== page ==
Four Footed Pharmacists: Indications of Self-Medicating Livestock in Karamoja, Uganda

Following observations of goats’ possible self-medication browsing the anti-parasitic plant, Albizia anthelmintica, an ethnobotanical survey was undertaken to examine whether livestock engage in other self-medicating behaviors, and if people also use the same medications. Information was gathered over a five-month period from 147 Karamojong pastoralists and healers using a checklist of questions. There were 124 observations for 50 proposed self-medicating behaviors, primarily eating plants, to treat a total of 35 disease conditions. Of the plant species, 72% were also prepared by informants to treat human or veterinary diseases. Species importance was estimated by four factors: >3 user citations, informant consensus factor >0.4, fidelity level >40% and presence in the local pharmacopoeia. Eight species fulfilled all of these factors, and 12 had at least three. These results provide support for the hypothesis that animals graze specific plants when ill and suggest that people have developed some of their knowledge through animal observation.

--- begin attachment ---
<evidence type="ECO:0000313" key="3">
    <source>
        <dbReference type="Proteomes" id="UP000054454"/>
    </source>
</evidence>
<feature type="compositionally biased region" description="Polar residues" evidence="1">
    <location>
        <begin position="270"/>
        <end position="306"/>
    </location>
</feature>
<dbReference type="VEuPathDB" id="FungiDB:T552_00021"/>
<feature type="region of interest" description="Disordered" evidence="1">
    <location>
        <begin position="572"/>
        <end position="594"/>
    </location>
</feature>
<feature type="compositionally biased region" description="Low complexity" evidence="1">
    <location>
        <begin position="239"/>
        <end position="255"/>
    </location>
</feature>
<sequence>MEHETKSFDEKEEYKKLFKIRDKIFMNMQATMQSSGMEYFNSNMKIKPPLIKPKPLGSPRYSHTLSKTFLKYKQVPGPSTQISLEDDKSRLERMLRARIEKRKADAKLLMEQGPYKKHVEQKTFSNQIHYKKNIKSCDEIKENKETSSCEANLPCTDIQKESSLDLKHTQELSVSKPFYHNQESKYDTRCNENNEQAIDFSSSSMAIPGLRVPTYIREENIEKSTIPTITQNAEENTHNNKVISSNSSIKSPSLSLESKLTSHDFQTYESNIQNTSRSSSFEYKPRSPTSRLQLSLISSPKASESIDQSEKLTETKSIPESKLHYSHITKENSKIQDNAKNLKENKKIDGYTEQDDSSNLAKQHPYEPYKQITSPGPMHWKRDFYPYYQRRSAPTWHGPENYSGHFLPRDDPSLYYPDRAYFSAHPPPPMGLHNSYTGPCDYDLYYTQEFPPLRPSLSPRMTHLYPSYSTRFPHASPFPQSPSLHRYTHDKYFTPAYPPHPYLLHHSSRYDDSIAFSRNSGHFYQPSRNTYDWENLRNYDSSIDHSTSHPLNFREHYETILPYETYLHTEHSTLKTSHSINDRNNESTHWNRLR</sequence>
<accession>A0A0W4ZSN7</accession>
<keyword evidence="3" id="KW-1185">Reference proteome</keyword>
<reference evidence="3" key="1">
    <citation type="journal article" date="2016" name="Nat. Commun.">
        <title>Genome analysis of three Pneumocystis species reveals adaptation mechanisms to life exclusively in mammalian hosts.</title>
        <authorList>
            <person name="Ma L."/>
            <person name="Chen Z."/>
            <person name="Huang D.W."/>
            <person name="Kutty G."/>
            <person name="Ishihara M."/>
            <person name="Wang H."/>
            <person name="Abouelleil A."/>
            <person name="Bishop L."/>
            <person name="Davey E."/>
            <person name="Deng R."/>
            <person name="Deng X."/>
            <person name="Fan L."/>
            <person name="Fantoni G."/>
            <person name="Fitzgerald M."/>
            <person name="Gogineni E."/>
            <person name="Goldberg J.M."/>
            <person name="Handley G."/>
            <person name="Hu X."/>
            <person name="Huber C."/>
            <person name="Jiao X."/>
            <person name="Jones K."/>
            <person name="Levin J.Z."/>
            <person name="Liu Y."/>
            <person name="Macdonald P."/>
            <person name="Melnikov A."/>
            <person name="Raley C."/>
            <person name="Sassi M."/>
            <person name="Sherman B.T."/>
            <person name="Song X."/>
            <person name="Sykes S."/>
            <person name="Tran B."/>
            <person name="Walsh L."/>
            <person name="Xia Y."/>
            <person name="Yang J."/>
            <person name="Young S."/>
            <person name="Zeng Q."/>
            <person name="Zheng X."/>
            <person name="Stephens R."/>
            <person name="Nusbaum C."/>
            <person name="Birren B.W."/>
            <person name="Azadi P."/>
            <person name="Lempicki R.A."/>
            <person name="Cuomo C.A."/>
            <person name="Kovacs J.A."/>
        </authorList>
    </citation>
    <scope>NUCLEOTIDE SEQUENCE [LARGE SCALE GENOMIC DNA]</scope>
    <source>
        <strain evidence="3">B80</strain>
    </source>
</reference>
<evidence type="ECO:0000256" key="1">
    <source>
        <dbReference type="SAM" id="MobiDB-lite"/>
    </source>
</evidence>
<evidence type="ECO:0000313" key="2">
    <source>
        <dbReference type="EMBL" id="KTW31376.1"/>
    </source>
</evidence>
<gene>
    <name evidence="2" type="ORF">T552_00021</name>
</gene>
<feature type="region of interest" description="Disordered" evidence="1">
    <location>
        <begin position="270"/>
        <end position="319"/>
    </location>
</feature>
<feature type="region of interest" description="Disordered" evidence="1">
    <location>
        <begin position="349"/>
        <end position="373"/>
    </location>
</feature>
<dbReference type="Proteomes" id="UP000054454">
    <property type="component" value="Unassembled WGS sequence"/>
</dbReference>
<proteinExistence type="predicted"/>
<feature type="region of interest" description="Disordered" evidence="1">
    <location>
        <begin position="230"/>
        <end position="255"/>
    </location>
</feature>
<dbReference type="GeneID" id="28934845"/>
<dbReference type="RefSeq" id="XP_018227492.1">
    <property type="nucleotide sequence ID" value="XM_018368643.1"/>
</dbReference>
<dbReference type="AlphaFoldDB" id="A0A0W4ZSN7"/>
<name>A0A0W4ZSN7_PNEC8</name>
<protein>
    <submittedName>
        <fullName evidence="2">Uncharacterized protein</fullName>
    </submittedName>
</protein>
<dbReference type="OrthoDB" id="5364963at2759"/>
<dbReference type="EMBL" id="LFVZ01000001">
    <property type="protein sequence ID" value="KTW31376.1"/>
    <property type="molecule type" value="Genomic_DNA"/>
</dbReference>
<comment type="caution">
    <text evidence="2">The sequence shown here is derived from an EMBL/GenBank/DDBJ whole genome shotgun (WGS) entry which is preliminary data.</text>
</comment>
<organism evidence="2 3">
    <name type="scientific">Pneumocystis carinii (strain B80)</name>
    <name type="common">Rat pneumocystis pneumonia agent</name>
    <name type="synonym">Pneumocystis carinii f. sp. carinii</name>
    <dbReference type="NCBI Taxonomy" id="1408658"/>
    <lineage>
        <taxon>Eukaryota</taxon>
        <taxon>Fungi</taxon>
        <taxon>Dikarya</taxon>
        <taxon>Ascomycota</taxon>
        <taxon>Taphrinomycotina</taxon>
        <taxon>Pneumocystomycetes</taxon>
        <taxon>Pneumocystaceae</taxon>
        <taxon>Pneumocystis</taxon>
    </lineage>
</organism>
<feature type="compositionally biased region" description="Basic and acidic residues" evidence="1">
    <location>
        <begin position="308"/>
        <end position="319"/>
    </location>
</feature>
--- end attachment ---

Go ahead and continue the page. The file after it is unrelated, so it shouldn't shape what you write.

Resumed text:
Animal self-medication, albizia anthelmintica, ethnoveterinary knowledge, pastoralists, zoopharmacognosy, ethnobotany, pharmacopoeia.
Gradé, J. T., Tabuti, J. R., & Van Damme, P. (2009). Four footed pharmacists: indications of self-medicating livestock in Karamja, Uganda. Economic Botany, 63(1), 29-42.